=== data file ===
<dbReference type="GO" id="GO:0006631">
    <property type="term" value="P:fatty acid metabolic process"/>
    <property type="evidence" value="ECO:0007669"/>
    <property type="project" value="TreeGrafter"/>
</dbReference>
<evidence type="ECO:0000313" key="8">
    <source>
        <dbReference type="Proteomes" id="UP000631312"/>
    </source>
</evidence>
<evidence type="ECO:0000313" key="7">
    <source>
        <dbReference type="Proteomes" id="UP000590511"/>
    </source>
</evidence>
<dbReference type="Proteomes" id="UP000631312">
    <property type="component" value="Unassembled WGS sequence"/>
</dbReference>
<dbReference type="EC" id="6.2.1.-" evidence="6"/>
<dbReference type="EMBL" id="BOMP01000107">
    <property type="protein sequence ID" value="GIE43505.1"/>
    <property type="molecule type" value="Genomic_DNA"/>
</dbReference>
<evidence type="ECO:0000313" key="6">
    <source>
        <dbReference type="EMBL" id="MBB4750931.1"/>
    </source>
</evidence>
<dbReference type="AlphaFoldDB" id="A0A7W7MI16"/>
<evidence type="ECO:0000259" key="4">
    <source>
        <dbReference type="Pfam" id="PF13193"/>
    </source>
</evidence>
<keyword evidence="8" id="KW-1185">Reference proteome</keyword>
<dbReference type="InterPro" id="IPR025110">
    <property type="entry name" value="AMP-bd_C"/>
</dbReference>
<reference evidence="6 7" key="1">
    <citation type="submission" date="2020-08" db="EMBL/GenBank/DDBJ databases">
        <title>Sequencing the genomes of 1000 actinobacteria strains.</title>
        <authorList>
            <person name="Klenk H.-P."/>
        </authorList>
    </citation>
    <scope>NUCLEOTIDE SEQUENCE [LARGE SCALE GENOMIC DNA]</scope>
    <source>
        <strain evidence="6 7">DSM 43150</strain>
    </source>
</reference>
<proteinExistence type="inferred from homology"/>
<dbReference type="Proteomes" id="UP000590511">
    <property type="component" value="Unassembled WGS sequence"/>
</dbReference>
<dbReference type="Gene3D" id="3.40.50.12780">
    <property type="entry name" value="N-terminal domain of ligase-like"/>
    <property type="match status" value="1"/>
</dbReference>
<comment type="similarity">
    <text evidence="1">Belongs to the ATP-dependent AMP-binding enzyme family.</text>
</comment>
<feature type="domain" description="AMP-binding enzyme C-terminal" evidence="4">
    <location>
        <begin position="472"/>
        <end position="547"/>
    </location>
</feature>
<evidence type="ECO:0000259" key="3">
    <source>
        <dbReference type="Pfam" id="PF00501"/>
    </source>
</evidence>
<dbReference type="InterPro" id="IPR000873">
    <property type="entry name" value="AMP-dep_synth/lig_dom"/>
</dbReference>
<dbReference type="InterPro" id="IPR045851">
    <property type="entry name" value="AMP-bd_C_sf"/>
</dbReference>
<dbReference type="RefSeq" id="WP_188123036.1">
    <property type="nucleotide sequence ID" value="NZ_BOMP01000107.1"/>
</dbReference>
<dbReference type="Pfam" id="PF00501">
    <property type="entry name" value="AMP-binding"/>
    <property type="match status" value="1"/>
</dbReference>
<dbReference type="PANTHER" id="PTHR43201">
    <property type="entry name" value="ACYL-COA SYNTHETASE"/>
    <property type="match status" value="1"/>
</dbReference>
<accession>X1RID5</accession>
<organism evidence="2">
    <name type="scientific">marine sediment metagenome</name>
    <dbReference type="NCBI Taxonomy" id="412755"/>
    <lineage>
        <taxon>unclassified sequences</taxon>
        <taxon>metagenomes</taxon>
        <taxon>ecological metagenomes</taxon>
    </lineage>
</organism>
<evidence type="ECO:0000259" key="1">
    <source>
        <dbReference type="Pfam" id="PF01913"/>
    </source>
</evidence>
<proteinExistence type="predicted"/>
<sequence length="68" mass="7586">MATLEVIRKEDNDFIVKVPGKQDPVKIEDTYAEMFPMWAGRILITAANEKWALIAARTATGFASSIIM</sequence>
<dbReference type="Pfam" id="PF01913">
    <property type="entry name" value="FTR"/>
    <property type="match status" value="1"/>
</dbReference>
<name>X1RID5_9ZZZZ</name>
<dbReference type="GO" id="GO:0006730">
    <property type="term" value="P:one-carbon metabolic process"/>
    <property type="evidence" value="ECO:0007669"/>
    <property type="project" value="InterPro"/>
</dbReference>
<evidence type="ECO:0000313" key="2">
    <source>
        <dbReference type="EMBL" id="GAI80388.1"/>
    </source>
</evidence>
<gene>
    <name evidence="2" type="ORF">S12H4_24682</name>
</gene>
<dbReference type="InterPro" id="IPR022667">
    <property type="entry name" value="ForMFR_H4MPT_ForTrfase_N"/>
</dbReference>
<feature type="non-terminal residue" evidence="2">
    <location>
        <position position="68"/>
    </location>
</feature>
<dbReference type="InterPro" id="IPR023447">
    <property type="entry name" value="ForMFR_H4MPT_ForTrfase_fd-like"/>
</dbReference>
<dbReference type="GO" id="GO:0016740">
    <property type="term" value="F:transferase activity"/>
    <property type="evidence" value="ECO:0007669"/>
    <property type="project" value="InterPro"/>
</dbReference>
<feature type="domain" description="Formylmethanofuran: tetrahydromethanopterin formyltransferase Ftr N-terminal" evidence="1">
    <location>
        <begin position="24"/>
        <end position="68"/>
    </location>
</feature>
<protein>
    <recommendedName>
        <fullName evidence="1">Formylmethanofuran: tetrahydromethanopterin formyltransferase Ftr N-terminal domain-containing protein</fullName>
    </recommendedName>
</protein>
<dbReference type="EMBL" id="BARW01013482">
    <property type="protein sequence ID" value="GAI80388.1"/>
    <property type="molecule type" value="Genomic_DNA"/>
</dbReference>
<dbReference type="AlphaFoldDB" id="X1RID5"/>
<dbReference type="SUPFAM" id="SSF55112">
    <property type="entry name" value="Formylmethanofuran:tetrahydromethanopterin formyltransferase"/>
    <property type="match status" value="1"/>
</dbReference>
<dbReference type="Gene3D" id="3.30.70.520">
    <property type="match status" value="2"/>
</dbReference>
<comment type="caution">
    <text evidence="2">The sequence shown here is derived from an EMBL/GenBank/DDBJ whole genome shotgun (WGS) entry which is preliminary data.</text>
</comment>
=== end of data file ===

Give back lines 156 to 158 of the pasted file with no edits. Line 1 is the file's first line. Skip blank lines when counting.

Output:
<dbReference type="AlphaFoldDB" id="X1RID5"/>
<dbReference type="SUPFAM" id="SSF55112">
    <property type="entry name" value="Formylmethanofuran:tetrahydromethanopterin formyltransferase"/>